ALL-IN meta-analysis stands for Anytime Live and Leading INterim meta-analysis.
This statistical methodology provides meta-analysis of interim data that can be updated at Anytime – so after each new observed data point – Live – without the need to prespecify when to look; we can spot live trends in the evidence – and Leading – because the evidence in the meta-analysis can inform whether individual trials should be stopped or expanded.
ALL-IN-META-BCG-CORONA intends to ALL-IN meta-analyze the time-to-event data from clinical trials studying the Bacillus Calmette-Guérin vaccination in health care workers during the SARS-CoV-2 pandemic and uses the Safe logrank test and Safe hazard ratio confidence sequences.
ALL-IN-META-BCG-ELDERLY intends to ALL-IN meta-analyze the time-to-event data from clinical trials studying the Bacillus Calmette-Guérin vaccination in elderly with or without chronic comorbidities during the SARS-CoV-2 pandemic and uses the Safe logrank test and Safe hazard ratio confidence sequences.
Both collaborations aim (1) to prevent the detrimental effects of a putative false-positive interim trial result by immediately confirming or negating the result through pooling of all interim trial results, and (2) to increase the chance of identifying the putative beneficial effects of BCG by continuously pooling all interim trial results.
The analysis is literally ALL-IN: any new trial result can be included, even if the decision to start or expand a trial was based on the data already available.
ArXiv preprint paper: P.D. Grünwald, R. de Heide & W. Koolen (2020) Safe Testing.
Please find a recording of a talk by Peter Grünwald at the International Selective Inference Seminar here: E is the new P.
Please find a link to Peter Grünwald's research website Safe Statistics here.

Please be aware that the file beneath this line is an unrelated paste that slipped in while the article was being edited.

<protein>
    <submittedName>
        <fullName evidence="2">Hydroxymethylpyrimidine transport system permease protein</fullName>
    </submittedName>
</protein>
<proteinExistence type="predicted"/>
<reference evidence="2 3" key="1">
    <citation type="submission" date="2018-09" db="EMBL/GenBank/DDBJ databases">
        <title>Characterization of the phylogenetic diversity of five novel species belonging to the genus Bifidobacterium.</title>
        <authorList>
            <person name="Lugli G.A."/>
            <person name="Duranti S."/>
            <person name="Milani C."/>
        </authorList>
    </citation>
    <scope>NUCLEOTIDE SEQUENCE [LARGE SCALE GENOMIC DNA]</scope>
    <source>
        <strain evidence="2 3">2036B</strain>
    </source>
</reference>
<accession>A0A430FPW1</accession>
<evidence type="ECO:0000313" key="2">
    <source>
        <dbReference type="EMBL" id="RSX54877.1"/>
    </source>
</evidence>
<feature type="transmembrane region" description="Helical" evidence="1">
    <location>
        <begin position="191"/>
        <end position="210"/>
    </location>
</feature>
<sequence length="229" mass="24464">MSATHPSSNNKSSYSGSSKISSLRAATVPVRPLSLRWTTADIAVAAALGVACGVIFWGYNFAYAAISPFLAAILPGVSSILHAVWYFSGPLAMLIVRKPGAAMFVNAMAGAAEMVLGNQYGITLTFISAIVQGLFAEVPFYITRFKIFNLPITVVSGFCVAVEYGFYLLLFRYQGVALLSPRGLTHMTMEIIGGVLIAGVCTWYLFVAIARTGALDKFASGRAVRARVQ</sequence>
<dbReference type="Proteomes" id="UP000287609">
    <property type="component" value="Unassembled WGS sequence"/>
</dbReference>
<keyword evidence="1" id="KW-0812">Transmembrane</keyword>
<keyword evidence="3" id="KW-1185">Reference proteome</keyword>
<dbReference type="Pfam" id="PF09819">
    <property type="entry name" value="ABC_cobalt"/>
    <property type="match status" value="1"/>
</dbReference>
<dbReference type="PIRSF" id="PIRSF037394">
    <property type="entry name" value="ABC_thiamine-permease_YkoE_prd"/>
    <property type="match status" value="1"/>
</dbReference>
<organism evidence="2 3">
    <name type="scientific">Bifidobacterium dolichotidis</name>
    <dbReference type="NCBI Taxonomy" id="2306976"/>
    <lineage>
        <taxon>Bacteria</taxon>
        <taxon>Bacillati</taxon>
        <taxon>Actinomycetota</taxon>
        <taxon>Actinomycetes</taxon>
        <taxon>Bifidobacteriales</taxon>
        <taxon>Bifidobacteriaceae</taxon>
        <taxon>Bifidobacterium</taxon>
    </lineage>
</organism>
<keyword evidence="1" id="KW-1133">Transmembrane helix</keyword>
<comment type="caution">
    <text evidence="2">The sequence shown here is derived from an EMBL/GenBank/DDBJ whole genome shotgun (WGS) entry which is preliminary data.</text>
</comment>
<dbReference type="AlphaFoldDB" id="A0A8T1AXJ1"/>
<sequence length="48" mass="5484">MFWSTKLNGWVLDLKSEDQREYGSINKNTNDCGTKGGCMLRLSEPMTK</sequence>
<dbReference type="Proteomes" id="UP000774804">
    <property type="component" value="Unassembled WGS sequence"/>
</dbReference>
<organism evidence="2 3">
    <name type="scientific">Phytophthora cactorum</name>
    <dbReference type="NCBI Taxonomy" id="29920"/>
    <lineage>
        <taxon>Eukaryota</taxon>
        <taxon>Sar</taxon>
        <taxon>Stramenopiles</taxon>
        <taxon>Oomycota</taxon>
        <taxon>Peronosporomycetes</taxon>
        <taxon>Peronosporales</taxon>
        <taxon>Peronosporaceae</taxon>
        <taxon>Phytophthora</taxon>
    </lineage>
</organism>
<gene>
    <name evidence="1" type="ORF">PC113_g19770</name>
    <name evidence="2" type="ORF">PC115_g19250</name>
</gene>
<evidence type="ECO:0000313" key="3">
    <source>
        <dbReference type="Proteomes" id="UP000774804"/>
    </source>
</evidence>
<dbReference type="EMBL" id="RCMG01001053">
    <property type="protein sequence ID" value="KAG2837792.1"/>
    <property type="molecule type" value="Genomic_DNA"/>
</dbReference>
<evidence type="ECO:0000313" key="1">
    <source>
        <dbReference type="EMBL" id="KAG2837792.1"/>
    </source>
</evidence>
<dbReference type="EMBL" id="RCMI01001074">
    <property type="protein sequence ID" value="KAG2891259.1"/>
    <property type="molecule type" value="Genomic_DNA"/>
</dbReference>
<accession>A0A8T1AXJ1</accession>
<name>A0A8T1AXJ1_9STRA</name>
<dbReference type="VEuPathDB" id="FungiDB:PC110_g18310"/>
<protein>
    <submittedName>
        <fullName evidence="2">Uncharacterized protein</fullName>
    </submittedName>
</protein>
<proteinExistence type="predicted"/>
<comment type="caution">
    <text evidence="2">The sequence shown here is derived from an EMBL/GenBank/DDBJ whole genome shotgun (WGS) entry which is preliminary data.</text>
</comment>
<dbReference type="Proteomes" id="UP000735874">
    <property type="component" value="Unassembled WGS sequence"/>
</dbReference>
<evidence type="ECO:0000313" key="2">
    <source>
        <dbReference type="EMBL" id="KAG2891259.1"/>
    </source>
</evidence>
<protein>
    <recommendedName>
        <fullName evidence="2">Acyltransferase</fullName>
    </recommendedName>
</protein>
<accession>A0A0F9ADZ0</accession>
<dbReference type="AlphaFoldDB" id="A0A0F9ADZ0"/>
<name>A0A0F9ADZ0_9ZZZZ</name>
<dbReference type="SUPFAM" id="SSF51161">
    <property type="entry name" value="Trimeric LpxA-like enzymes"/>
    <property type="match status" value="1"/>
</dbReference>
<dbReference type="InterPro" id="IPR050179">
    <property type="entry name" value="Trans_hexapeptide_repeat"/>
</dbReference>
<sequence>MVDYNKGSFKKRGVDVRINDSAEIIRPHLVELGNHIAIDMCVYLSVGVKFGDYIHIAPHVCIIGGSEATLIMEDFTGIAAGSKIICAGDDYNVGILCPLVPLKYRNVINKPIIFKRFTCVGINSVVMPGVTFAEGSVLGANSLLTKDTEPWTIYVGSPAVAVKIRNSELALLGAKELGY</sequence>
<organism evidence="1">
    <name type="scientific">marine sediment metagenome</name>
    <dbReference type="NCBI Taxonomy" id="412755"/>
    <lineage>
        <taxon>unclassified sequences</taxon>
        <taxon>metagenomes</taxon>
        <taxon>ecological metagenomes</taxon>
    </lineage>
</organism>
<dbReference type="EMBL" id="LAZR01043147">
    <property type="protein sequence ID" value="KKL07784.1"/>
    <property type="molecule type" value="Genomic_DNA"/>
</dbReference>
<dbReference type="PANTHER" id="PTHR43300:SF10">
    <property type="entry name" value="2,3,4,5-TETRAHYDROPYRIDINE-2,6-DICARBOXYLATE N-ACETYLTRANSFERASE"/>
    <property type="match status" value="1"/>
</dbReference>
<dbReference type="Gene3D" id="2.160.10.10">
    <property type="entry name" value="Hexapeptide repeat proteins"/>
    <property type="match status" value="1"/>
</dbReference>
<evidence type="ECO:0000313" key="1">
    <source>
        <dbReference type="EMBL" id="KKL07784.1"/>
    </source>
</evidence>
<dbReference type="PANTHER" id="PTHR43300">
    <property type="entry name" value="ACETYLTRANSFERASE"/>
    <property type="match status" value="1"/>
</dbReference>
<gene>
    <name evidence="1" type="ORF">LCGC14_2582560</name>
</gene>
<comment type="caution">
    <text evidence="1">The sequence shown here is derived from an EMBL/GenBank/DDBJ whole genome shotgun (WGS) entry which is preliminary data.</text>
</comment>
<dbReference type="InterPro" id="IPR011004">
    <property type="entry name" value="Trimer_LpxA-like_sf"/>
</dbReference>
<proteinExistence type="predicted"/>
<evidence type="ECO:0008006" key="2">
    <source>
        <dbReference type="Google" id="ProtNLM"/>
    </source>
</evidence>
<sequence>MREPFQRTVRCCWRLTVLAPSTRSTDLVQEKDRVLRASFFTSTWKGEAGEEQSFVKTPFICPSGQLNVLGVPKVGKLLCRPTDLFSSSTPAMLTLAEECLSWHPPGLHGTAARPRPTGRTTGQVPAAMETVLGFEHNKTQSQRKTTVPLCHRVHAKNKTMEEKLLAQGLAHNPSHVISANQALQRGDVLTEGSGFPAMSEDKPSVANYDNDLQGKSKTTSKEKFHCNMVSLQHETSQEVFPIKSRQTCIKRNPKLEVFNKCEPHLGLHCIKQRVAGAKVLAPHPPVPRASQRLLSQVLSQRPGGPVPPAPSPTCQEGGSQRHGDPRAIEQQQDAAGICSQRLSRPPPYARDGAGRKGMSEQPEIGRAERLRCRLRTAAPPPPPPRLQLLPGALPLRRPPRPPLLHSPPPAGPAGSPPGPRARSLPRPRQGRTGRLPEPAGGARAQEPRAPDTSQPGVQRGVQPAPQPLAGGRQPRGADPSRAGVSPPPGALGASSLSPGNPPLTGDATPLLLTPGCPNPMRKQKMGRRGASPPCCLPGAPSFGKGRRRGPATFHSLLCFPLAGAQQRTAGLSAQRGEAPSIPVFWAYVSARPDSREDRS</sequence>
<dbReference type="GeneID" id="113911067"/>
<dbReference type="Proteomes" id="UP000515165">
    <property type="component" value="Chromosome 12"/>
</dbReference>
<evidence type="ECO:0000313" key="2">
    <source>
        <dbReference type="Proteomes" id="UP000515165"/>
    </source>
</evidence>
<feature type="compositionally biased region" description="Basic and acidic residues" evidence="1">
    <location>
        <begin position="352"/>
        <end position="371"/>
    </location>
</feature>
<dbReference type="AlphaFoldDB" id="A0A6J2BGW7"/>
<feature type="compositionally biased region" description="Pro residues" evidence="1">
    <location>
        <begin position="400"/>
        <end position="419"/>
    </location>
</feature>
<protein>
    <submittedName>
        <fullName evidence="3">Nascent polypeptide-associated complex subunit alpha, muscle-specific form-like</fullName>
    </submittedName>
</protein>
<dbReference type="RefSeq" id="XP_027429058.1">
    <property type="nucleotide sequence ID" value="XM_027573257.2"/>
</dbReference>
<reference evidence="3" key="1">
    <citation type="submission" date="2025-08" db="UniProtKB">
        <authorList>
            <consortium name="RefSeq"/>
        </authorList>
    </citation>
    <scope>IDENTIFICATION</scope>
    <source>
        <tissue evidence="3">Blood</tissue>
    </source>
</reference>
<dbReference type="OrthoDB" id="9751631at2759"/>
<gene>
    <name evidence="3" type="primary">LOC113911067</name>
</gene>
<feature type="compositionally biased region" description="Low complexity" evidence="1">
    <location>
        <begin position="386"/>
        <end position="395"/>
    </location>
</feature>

Please find the vignette of the safestats R package, discussing the t-test and test of two proportions here.
ArXiv preprint paper: J. ter Schure, M.F. Pérez-Ortiz, A. Ly & P.D. Grünwald (2020) The Safe Logrank Test.
Please find a tutorial on the use of the Safe Logrank test for interim meta-analysis here.
Please find a tutorial on left-truncation here.
Please find a tutorial on staggered entry here.
Please find the Newsletters sent around with updates below:
Please find the recorded webinars on ALL-IN-META-BCG-CORONA in a Youtube playlist here,
Please find the Statistical Analysis Plan of ALL-IN-META-BCG-CORONA here.
Please find the working instructions for ALL-IN-META-BCG-CORONA data extraction and upload here.
Please find the ALL-IN-META-BCG-CORONA-dashboard here.
Please find example code on how to process your BCG-CORONA data set into an e-value sequence by calendar date here.
Please find the Statistical Analysis Plan of ALL-IN-META-BCG-ELDERLY here.
Please find the working instructions for ALL-IN-META-BCG-ELDERLY data extraction and upload here.
Please find the ALL-IN-META-BCG-ELDERLY-dashboard here (currently FAKE data only, will soon be replaced by real link).
Please find example code on how to process your BCG-ELDERLY data set into an e-value sequence by calendar date here.
Suppose we have a medical question that urgently needs a reliable answer. Suppose further that this question is considered by multiple clinical trials running at the same time or at least overlapping in time. To provide a reliable answer as fast as possible, we want to combine the results, use interim analyses and/or encourage trials that finish early to inform whether others should be stopped. In principle, this can provide more power, and in case of time-to-event analysis, more early events to support sufficient evidence at interim. Furthermore, early stopping might prevent many events that otherwise occur if all trials are continued to their prespecified completion. However, in such an interim meta-analysis scenario, standard analysis is not able to smoothly retain type-I error guarantees.